must keep that address

  5. Richard Shaffer - August 20, 2007

    My kids have better palates than me for sure!
    They seem able to taste more and various things than I can.
    Having said that, it’s exciting when you simultaneously announce and agree with someone elese on a certain aroma accessible in a wine.

  6. Dino - August 20, 2007

    You may be synchronized, but, obviously, you are not calibrated if you wouldn’t score this wine a 95.

  7. Scamp - August 20, 2007

    Well, heck, I think that speaks less to your synchronized sense of taste than it does Laube’s ability to produce an objective, reliable wine description. Heartening to think that there might be a science to this business of tasting notes, rather than merely an art!

  8. Erika Strum - August 21, 2007

    This is what it’s all about- finding a reviewer whose tastes are aligned with yours. One person’s review may mean bupkis if you don’t have the same taste or recognize the same flavors and aromas.

  9. Jim Gordon - August 21, 2007

    Tom: Your palates — that is, your ability to discern tastes in wine and to communicate them — may be similar to Laube’s, but it’s not an accident. I agree with El Jefe. I think that experienced tasters who have tasted widely among connoisseurs and industry people absorb a vocabulary and tasting expertise that then results in similar descriptions. I think he’s got you beat on mustaches, though.

  10. buntmarker - August 27, 2007

    An equally amazing synchronicity with Mr. Laube happened to me just a few years ago. I walked into a Yountville restaurant, to wait for some wealthy winemakers who were going to pay for my lunch. My dog, a setter, was waiting in my 89 Accord, parked across the street in the shade. As I entered, I noticed Mr. Laube, seated, apparently about to enjoy lunch. My friends (well, actually, my boss and his friends) arrived, we sat, we ordered, we began going through the wines assembled for evaluation. Midway through the meal/tasting, I heard a commotion in the front of the restaurant, and the words “black”, “dog”, “running loose”, and “call sheriff” wafted back to my ear. They were clear, they were unmistakable, they could mean only one thing. My dog had escaped, and the law was hot on his trail. As I bolted from the restaurant in a shower of spilled wine and flying silver, my fledgeling career vanished before my eyes. My elitist Napa Winemaker costume was to be publicly stripped from me to reveal 190 pounds of undereducated, social-climbing white trash, standing, quivering, naked and humiliated, in the middle of Washington Street, holding his dog.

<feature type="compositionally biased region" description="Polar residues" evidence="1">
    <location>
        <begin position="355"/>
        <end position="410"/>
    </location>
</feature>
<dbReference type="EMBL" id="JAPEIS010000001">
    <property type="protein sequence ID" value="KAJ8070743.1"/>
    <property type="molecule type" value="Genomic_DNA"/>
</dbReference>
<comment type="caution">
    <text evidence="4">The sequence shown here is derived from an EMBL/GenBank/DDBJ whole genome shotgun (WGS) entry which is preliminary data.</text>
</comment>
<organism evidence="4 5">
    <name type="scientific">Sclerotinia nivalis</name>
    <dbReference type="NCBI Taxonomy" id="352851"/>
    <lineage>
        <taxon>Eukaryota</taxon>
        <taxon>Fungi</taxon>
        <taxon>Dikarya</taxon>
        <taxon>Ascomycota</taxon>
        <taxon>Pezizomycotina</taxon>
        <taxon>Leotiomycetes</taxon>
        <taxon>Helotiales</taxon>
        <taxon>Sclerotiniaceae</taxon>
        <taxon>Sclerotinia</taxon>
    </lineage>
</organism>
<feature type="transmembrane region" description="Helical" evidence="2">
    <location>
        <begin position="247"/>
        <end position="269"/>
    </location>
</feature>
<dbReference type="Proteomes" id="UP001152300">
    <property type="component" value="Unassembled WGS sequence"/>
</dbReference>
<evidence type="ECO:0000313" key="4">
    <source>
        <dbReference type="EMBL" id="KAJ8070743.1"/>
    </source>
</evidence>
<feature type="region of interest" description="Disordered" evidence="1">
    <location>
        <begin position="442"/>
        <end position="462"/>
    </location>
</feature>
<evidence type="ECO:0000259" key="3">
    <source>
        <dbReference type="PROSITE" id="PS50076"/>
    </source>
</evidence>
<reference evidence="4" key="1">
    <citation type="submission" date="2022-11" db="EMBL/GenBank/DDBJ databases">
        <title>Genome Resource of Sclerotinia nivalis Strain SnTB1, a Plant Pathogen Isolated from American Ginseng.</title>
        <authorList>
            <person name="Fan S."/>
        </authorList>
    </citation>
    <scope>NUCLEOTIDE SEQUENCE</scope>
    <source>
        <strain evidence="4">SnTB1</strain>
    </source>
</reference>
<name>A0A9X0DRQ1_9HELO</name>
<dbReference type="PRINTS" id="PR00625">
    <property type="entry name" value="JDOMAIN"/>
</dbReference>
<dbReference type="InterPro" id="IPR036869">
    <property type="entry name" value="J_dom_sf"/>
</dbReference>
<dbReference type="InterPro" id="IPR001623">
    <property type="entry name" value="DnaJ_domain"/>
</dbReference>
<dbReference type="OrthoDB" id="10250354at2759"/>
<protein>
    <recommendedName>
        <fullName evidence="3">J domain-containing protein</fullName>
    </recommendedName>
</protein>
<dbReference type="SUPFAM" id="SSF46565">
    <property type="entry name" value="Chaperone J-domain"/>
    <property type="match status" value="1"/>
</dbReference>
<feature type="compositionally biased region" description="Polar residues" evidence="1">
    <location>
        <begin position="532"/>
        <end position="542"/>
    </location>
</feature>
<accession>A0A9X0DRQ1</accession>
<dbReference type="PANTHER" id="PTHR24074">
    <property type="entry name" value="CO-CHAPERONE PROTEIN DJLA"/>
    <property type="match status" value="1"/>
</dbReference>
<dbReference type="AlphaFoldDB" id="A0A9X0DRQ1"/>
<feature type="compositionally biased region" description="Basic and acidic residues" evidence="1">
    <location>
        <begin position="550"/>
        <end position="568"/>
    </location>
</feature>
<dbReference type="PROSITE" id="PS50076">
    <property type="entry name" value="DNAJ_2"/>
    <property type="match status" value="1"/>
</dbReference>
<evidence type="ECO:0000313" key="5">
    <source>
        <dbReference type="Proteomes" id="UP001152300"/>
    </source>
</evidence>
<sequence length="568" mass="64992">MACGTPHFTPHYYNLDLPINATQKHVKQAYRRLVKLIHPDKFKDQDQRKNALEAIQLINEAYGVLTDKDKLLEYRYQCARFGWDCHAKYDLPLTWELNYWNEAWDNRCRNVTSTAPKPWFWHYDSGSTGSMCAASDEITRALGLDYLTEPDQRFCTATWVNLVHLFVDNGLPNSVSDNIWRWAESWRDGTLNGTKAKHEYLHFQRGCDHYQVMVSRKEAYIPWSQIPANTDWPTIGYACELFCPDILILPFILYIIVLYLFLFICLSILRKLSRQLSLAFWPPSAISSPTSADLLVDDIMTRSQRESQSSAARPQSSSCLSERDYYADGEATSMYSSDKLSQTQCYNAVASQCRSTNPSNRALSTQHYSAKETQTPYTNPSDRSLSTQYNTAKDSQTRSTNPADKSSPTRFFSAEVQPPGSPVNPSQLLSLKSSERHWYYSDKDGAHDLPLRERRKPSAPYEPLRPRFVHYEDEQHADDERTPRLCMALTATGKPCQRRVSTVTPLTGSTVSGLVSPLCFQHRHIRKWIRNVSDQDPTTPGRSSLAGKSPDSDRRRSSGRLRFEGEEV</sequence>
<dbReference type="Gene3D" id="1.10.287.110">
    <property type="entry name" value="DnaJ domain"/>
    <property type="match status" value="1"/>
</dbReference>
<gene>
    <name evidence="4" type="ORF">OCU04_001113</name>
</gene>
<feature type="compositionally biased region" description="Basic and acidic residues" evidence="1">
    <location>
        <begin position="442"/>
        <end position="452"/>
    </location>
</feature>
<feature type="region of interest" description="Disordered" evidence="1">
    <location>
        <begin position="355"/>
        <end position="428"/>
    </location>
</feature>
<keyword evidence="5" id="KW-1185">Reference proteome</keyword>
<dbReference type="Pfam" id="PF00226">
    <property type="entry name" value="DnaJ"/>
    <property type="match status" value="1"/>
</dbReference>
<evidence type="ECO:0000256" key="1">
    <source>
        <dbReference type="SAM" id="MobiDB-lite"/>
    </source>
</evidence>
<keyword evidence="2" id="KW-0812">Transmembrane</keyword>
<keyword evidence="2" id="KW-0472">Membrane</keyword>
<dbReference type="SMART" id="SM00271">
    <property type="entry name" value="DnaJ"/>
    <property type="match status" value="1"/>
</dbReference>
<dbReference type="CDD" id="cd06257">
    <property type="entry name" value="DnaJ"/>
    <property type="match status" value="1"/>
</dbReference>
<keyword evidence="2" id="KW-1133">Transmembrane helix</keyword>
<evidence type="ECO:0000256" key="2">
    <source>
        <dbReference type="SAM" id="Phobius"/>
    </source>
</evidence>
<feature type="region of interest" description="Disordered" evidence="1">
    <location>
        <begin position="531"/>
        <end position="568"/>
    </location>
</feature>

Never mind that, though. I had to find my dog before the Sheriff did. I ran around the restaurant, the next restaurant, the next, and next, and finally, into neighboring yards, screaming, not too desperately, or loudly, my dog’s name. It was no use. Forlorn, dejected, suicidal, sweating profusely, I returned to the restaurant. As I entered, who but James Laube should meet me at the door. As my mind reeled, vainly attempting to assemble a mere two or three words with which to address one of the most powerful people in my world, HE SPOKE. HE queried, “Is this your large black dog that was running around loose in the street?” I looked down. By the collar, HE held a large, black dog. My dog. “Yes,” I croaked, “that is my large black dog who was running around in the street”. HE asked “That’s a Gordon Setter, isn’t it?” “Yes, it’s a Gordon Setter” I concurred. He passed the dog to me by the collar. Our hands touched. Our eyes met. James Laube and I were grooving, absolutely agreeing on this one truth, in total synchronicity. The Dynamic Winemaking Matrix collapsed around us, and we became as one, one incredibly brief, amazingly bright, point of light. Every wine geek in Yountville was temporarily blinded by the flash. A flash like lightning striking.
    …so, was it kinda like that for you, too, Tom?

  11. Tom Wark - August 27, 2007

    Yes, kinda like that but without the dog.